Femslash (also known as "f/f slash", "femmeslash", and "saffic") is a subgenre of slash fan fiction which focuses on romantic and/or sexual relationships between female fictional characters. Typically, characters featured in femslash are heterosexual in the canon universe; however, similar fan fiction about lesbian characters are commonly labeled as femslash for convenience. The term is generally applied only to fanworks based on Western fandoms; the nearest anime/manga equivalents are yuri and sh?jo-ai fanfiction.

Terminology: Variations and Debate

A range of terms developed in different communities, including the following:


This term arose in the '''' fandom, considered the first major femslash fandom, as an abbreviated portmanteau of the words "alternate" and "fanfic", to suggest an "alternate" (i.e. subtextual) reading of the relationship between Xena and Gabrielle. It remains largely specific to "Xena" fandom.

Femslash, femmeslash, F/F slash, FS and girlslash

"Femslash", "femmeslash", "f/f slash", "FS" and "girlslash" mark out femslash as a distinct category of "slash". The equivalent terms ("boyslash", "manslash" and "m/m slash" or simply just "slash") are also used, but have not fallen into equal currency.


This term, a punning portmanteau of sapphic and fan fiction, arose as an attempt to assert the separate status of writing about women in a relationship instead of treating it as a subgenre of writing about men. The term is not generally applied to all fan writings about female/female pairings but to those which are seen as demonstrating a more consciously lesbian aesthetic perspective.


Some fans consider "slash" to refer to all same-sex pairings, not simply male/male and argue that it is unnecessary to use terms which distinguish same-sex fanfiction based on the gender of characters. However, many fans simply assume that slash is a male/male pairing; so, some authors simply use the term "slash", while others have more definite terms.


Yuri is a term generally found in fanfiction about Anime or Manga, but it is spreading to other areas of fandom. Though it can be used by authors to encompass all female/female pairings, it is most likely to be found in the description of an M rated fiction.



Dani Morin wrote the first known story to involve femslash, "Kismet", which was published in the Star Trek-focused magazine, ''Obsc'Zine, in 1977. In the mid-1980s, femslash appeared again in the small Blake's 7 community, whose membership included Jane Carnell, Barbara Tennison, M.J. Dolan, and Bryn Lantry. As fan terminology became popular in the community, these female/female stories became known as f/f slash''. During the mid-to-late 1980s, some fandoms moved online in the form of university networks, Usenet, and mailing lists.

Early influential themes

Femslash drew inspiration from several themes derived from television programs. In 1997, ERs characters Kerry Weaver and Kim Legaspi developed a close relationship. Xena: Warrior Princess was centered on the adventures of two female heroines and was popular among the lesbian audience. Sailor Moon inspired a large femslash community; it attracted Americans who were not steeped in eastern or Japanese fannish cultural practices and helped create a larger femslash audience for anime shows that were gaining popularity in the United States, such as Card Captor Sakura and Revolutionary Girl Utena. Eastern and western fandoms mixed to create a single femslash culture.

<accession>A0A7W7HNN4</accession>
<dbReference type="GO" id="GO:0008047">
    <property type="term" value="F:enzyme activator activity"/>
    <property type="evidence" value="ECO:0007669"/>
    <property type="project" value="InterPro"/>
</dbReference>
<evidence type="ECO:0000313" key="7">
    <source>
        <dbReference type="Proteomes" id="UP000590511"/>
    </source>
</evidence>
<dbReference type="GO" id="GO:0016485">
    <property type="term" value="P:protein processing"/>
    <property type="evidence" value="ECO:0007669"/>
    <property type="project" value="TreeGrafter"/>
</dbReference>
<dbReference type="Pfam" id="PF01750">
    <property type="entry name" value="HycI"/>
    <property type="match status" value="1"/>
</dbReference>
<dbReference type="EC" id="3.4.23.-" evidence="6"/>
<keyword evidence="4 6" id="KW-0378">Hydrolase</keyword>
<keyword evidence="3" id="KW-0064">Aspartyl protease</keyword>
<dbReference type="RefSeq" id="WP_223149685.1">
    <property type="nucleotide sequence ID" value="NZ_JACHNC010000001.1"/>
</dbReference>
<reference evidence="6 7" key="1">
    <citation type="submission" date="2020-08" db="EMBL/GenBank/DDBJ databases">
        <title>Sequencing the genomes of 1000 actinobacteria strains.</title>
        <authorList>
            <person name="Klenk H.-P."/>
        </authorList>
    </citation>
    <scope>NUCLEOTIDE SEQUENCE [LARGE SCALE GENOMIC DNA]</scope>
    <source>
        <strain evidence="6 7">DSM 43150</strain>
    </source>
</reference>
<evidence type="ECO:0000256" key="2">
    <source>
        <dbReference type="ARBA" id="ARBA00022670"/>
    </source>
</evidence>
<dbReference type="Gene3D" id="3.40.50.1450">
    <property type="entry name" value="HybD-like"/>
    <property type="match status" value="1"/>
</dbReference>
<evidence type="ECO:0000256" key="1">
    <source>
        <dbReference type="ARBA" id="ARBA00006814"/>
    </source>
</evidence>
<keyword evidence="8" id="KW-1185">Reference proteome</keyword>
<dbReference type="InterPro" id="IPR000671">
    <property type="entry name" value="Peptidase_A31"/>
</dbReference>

Increase in popularity

As attention grew, femslash material expanded into other fictional universes, and femslash became more acceptable. Writers from the older fandoms migrated to new fandoms, which had well-defined female characters, more than one attractive and interesting female character, or both. Smallville, Battlestar Galatica, Harry Potter, Queen of Swords, Stargate, South of Nowhere, The L Word, Bad Girls, and Firefly quickly gained femslash communities.

Evolution to the present

Free mailing list services (such as YahooGroups), archives (such as FanFiction.Net), blogs, and audio or video clips are common across fandoms, including femslash. However, femslash communities have not fully embraced zines and conventions, which are common in other fandoms.

Also, many fanfiction writers don't consider femslash to be a serious fandom, a treat with less respect than the more popular Het and Slash communities. The International Day of Femslash, schedueled for July 18, 2008 and hosted by ralst.com, is expected to be a major push to bring femslash to the front of popular fanfiction and bring more respect to the subgenre.

See also

External links

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This article is based on "Femslash" from the free encyclopedia Wikipedia (http://en.wikipedia.org). It is licensed under the terms of the GNU Free Documentation Licencse. In the Wikipedia you can find a list of the authors by visiting the following address: http://en.wikipedia.org/w/index.php?title=Femslash&action=history